Rune Hjarnø on the Project of (Nordic) Animism, Part II

(Living Esoteric Cultures Series Interview 7)

‘It’s not only metal; it’s animist!’

In the second part of our interview on Nordic animism, we speak with Rune Hjarnø on various further points of interest:

• We discuss ‘splitters’ and ‘lumpers’ and the case-study of the thought of Mulla Sadra, who doesn’t ‘feel’ animist, but whose world-view is definitionally-animist,

• The ability to live with and think with conceptual contradictions, and the role of practice in such an ability,

• The problem of modelling Protestantism as a ‘disconnected’ way of knowing and of being in the world when faced with Jacob Böhme and William Blake, Protestants of the greatest ‘connectivity’ in their approaches,

• The many examples of animist saint-cult from mediæval Europe, which feel pretty much like cognate practices to some of the stuff we find in Afro-Caribbean religions like Candomblé,

• Some reflections on the quest for authenticity through deep historical roots – a feature of many Neo-paganisms, among other religious currents – versus the reality of human cultures constantly coming up with new rituals and customs,

• The interesting case-study of the globalisation of the North American holidays of Hallowe’en and El Dia de los Muertos in Denmark in recent decades,

• The question of ‘Euro-descendent’ status vis-à-vis Nordic animism, and how that works,

• And, finally, some low-culture questions: What are Rune’s takes on the neo-something band Heilung, the Scandi-folk-horror movie Midsommar, and the Marvel Comics version of Thor (as exemplified in the immortal work of Jack Kirby, but also looking at the recent films).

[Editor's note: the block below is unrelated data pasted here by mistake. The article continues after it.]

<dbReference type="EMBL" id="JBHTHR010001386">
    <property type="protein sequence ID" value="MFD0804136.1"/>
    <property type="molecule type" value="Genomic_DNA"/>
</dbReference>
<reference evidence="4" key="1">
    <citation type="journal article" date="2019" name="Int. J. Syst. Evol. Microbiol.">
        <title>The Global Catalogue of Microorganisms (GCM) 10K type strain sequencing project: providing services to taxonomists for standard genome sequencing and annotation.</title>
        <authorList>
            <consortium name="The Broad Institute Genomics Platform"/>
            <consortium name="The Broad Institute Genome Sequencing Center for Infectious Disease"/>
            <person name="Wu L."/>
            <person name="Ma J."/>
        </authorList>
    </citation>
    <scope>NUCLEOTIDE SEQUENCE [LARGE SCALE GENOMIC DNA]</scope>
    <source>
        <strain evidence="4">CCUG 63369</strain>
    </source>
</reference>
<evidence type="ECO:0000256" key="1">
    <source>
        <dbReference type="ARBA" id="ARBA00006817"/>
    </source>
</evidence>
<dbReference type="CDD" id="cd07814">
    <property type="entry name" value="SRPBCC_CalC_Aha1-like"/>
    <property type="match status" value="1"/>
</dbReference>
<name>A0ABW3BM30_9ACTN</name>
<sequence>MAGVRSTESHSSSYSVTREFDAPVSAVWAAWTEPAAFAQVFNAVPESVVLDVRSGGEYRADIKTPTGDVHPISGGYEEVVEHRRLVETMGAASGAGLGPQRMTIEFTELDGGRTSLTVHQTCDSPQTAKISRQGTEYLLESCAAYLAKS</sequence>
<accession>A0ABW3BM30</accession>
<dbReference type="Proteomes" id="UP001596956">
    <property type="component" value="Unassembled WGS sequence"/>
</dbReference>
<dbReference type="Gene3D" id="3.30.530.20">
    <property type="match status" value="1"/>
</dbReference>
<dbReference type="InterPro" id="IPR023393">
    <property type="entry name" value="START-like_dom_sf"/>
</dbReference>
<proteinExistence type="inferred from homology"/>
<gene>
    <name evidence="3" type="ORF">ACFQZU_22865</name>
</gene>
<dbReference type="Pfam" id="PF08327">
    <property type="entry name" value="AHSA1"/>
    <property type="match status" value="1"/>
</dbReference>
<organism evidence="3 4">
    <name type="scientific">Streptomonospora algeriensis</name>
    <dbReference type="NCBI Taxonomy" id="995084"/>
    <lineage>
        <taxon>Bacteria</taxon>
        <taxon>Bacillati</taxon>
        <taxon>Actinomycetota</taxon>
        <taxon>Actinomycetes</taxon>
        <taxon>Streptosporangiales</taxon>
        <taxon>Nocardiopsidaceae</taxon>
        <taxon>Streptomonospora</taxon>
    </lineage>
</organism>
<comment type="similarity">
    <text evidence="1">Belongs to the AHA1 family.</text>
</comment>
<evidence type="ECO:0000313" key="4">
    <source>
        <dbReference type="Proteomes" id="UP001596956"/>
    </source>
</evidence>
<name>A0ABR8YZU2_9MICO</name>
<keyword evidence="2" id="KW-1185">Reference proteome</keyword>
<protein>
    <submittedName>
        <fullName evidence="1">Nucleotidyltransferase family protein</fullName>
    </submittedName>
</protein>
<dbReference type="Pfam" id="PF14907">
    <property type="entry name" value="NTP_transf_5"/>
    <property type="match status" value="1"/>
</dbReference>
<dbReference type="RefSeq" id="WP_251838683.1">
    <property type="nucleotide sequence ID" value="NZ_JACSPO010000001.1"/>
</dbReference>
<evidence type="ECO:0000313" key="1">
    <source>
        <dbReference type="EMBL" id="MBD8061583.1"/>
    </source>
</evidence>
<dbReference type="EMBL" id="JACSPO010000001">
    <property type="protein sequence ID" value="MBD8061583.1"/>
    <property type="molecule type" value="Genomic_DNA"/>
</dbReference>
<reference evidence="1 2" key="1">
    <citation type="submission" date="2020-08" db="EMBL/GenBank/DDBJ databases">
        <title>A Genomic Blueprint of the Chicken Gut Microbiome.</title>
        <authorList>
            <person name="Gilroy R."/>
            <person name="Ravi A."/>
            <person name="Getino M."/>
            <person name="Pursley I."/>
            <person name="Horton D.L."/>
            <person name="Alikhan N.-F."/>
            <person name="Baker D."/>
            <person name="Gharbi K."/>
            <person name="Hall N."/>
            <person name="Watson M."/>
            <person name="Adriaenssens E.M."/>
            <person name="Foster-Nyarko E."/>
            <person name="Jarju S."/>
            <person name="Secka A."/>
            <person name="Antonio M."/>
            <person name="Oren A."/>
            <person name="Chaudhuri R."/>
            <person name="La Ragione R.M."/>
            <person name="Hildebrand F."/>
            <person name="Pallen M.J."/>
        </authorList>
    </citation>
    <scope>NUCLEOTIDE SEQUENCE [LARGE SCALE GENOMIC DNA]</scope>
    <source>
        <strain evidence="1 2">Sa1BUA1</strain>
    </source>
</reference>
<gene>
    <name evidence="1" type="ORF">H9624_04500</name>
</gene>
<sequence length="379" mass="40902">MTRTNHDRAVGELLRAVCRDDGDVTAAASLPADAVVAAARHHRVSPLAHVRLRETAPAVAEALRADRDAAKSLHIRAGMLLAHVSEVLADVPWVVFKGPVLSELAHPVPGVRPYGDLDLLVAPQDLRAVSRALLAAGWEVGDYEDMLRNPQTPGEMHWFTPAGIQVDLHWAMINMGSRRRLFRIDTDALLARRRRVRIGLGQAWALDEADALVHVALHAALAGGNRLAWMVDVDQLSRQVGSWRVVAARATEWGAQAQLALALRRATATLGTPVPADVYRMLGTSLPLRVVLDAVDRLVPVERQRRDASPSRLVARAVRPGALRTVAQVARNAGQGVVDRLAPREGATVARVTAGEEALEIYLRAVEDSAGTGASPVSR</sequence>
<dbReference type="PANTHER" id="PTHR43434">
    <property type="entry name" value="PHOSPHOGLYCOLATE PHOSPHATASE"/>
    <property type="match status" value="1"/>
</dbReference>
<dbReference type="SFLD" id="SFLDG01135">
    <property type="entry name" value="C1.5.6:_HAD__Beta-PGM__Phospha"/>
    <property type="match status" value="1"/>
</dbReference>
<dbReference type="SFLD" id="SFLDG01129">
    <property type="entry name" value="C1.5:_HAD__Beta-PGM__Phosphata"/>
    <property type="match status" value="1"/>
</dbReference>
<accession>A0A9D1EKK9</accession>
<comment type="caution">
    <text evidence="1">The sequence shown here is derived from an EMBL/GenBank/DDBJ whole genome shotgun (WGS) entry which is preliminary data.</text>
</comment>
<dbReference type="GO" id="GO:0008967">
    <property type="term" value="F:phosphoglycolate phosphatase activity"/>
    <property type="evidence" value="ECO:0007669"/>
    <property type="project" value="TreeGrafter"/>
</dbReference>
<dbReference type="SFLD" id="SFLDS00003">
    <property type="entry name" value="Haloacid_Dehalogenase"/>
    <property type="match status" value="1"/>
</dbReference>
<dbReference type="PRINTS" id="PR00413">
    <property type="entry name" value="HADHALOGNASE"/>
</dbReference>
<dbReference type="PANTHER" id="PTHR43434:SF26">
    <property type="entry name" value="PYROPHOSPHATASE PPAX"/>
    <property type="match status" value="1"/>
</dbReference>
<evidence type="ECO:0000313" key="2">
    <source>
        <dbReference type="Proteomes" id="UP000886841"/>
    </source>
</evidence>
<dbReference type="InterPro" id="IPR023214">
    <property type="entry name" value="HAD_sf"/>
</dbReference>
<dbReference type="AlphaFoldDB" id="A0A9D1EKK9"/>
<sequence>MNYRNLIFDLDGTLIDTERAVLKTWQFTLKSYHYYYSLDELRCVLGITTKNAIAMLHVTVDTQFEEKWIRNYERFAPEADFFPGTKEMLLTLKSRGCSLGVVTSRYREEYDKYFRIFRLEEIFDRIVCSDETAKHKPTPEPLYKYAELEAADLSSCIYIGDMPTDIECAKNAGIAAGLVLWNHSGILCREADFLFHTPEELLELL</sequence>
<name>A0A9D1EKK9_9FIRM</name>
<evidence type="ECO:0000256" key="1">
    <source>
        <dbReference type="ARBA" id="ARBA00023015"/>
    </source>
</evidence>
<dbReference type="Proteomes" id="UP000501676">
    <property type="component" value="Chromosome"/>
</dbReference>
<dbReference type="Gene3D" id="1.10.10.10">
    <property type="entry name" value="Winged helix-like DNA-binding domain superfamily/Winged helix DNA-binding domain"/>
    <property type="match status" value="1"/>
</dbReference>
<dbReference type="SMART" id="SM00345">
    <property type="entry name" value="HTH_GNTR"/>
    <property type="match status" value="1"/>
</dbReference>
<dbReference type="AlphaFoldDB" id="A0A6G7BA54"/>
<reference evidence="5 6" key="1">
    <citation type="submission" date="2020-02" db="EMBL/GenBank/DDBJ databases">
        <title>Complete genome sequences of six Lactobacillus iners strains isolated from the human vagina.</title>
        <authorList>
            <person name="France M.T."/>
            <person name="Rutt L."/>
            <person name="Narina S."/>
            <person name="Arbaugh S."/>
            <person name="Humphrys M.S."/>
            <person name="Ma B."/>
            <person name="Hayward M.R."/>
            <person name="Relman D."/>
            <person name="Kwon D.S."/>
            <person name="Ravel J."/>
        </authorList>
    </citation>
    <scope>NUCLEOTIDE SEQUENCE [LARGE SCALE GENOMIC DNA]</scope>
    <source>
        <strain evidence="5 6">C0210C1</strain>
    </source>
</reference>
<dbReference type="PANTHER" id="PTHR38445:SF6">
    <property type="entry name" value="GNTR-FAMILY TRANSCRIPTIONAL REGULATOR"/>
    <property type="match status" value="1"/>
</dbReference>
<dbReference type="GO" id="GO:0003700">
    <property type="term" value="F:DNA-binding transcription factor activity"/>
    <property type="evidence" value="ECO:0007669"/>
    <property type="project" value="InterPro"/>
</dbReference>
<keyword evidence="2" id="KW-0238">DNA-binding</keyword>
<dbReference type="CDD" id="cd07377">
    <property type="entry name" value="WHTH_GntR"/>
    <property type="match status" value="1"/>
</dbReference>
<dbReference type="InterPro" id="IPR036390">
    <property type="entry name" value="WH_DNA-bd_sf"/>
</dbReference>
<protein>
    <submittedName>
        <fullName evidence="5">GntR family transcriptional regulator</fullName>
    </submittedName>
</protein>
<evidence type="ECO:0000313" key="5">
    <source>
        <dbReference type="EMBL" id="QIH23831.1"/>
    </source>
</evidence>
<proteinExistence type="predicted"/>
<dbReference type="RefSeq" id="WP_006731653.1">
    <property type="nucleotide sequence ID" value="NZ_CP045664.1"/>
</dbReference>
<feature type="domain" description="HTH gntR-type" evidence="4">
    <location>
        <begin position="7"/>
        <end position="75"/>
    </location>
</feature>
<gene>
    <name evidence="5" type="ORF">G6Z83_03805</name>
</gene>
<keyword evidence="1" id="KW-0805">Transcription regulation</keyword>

Download Rune Hjarno on Nordic Animism, Part II

Interview Bio:

Rune Hjarnø Rasmussen is a Historian of Religion, PhD from Uppsala University in Sweden. He has researched Afro-diasporic strategies for maintaining animist reality in the modern world and he is now applying this in reading North European cultural history from the perspective of rejected animist knowledge and practice. He presently works as a public intellectual and cultural activist applying new-animist theory, Ontological turn thinking, and indigenous knowledge anthropology to recover Euro-traditional forms of land-connectedness, ecological knowledge, and kinship with the greater community of beings. He communicates through public media, independent scholarship, social media, and a number of cultural initiatives.

Works Cited in this Interview:

Neil Gaiman. American Gods. Headline, London, 2002.


Lemmy from Mötorhead addresses the concerns of a fan. ‘Screw ’em! Do what you love.’

Margaret Murray. The Witch-Cult in Western Europe. A Study in Anthropology. Clarendon Press, Oxford, 1921.

Rune’s ‘quasi-manifesto for Nordic animism’: see the video on his home page.

South-Scandinavian folklore collection: Evald Tang Kristensen. Danske sagn som de har lydt i folkemunde. Vol. I – VII København 1928-1939.


Recommended Reading:

See notes to Part I.

Keywords: Animism, Mullah Sadra, Jacob Böhme, William Blake, Nordic Traditional Religions, Afro-Caribbean Religions